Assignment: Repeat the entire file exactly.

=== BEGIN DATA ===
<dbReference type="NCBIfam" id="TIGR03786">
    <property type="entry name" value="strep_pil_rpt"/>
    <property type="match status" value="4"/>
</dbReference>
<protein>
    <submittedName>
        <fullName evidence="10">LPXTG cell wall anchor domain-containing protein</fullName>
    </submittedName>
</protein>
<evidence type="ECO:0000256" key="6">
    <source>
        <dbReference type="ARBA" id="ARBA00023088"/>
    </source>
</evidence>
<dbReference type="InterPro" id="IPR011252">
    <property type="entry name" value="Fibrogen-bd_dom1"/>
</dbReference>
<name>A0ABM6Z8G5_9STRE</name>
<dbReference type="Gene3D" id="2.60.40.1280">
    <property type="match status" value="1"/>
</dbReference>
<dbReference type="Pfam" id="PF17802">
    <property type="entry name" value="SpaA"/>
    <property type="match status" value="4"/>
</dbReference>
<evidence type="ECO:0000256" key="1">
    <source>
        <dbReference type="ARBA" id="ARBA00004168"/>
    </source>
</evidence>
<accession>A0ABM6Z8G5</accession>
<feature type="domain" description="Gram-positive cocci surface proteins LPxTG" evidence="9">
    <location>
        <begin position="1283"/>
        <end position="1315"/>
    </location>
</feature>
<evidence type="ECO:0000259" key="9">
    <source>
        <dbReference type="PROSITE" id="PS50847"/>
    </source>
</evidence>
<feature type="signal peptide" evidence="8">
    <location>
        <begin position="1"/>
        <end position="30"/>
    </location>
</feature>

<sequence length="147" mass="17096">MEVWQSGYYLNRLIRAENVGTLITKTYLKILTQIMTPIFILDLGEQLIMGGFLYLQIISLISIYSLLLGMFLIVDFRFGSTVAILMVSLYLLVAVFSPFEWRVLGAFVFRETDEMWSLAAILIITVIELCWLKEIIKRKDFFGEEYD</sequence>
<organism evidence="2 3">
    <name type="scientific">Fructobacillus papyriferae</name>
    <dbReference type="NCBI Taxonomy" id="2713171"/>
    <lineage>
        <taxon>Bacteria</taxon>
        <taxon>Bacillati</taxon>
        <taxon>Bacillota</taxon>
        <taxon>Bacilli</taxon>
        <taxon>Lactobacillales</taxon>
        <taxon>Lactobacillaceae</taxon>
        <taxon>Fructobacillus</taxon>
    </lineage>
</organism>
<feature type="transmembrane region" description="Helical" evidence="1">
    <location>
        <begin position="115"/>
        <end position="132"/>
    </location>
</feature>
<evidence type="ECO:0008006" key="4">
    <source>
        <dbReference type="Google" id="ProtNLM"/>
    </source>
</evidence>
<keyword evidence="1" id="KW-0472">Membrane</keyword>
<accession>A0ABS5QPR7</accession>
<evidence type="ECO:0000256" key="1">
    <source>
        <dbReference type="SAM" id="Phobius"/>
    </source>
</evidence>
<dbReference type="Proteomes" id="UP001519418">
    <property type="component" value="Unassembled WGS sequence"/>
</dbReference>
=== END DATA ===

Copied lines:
<dbReference type="NCBIfam" id="TIGR03786">
    <property type="entry name" value="strep_pil_rpt"/>
    <property type="match status" value="4"/>
</dbReference>
<protein>
    <submittedName>
        <fullName evidence="10">LPXTG cell wall anchor domain-containing protein</fullName>
    </submittedName>
</protein>
<evidence type="ECO:0000256" key="6">
    <source>
        <dbReference type="ARBA" id="ARBA00023088"/>
    </source>
</evidence>
<dbReference type="InterPro" id="IPR011252">
    <property type="entry name" value="Fibrogen-bd_dom1"/>
</dbReference>
<name>A0ABM6Z8G5_9STRE</name>
<dbReference type="Gene3D" id="2.60.40.1280">
    <property type="match status" value="1"/>
</dbReference>
<dbReference type="Pfam" id="PF17802">
    <property type="entry name" value="SpaA"/>
    <property type="match status" value="4"/>
</dbReference>
<evidence type="ECO:0000256" key="1">
    <source>
        <dbReference type="ARBA" id="ARBA00004168"/>
    </source>
</evidence>
<accession>A0ABM6Z8G5</accession>
<feature type="domain" description="Gram-positive cocci surface proteins LPxTG" evidence="9">
    <location>
        <begin position="1283"/>
        <end position="1315"/>
    </location>
</feature>
<evidence type="ECO:0000259" key="9">
    <source>
        <dbReference type="PROSITE" id="PS50847"/>
    </source>
</evidence>
<feature type="signal peptide" evidence="8">
    <location>
        <begin position="1"/>
        <end position="30"/>
    </location>
</feature>

<sequence length="147" mass="17096">MEVWQSGYYLNRLIRAENVGTLITKTYLKILTQIMTPIFILDLGEQLIMGGFLYLQIISLISIYSLLLGMFLIVDFRFGSTVAILMVSLYLLVAVFSPFEWRVLGAFVFRETDEMWSLAAILIITVIELCWLKEIIKRKDFFGEEYD</sequence>
<organism evidence="2 3">
    <name type="scientific">Fructobacillus papyriferae</name>
    <dbReference type="NCBI Taxonomy" id="2713171"/>
    <lineage>
        <taxon>Bacteria</taxon>
        <taxon>Bacillati</taxon>
        <taxon>Bacillota</taxon>
        <taxon>Bacilli</taxon>
        <taxon>Lactobacillales</taxon>
        <taxon>Lactobacillaceae</taxon>
        <taxon>Fructobacillus</taxon>
    </lineage>
</organism>
<feature type="transmembrane region" description="Helical" evidence="1">
    <location>
        <begin position="115"/>
        <end position="132"/>
    </location>
</feature>
<evidence type="ECO:0008006" key="4">
    <source>
        <dbReference type="Google" id="ProtNLM"/>
    </source>
</evidence>
<keyword evidence="1" id="KW-0472">Membrane</keyword>
<accession>A0ABS5QPR7</accession>
<evidence type="ECO:0000256" key="1">
    <source>
        <dbReference type="SAM" id="Phobius"/>
    </source>
</evidence>
<dbReference type="Proteomes" id="UP001519418">
    <property type="component" value="Unassembled WGS sequence"/>
</dbReference>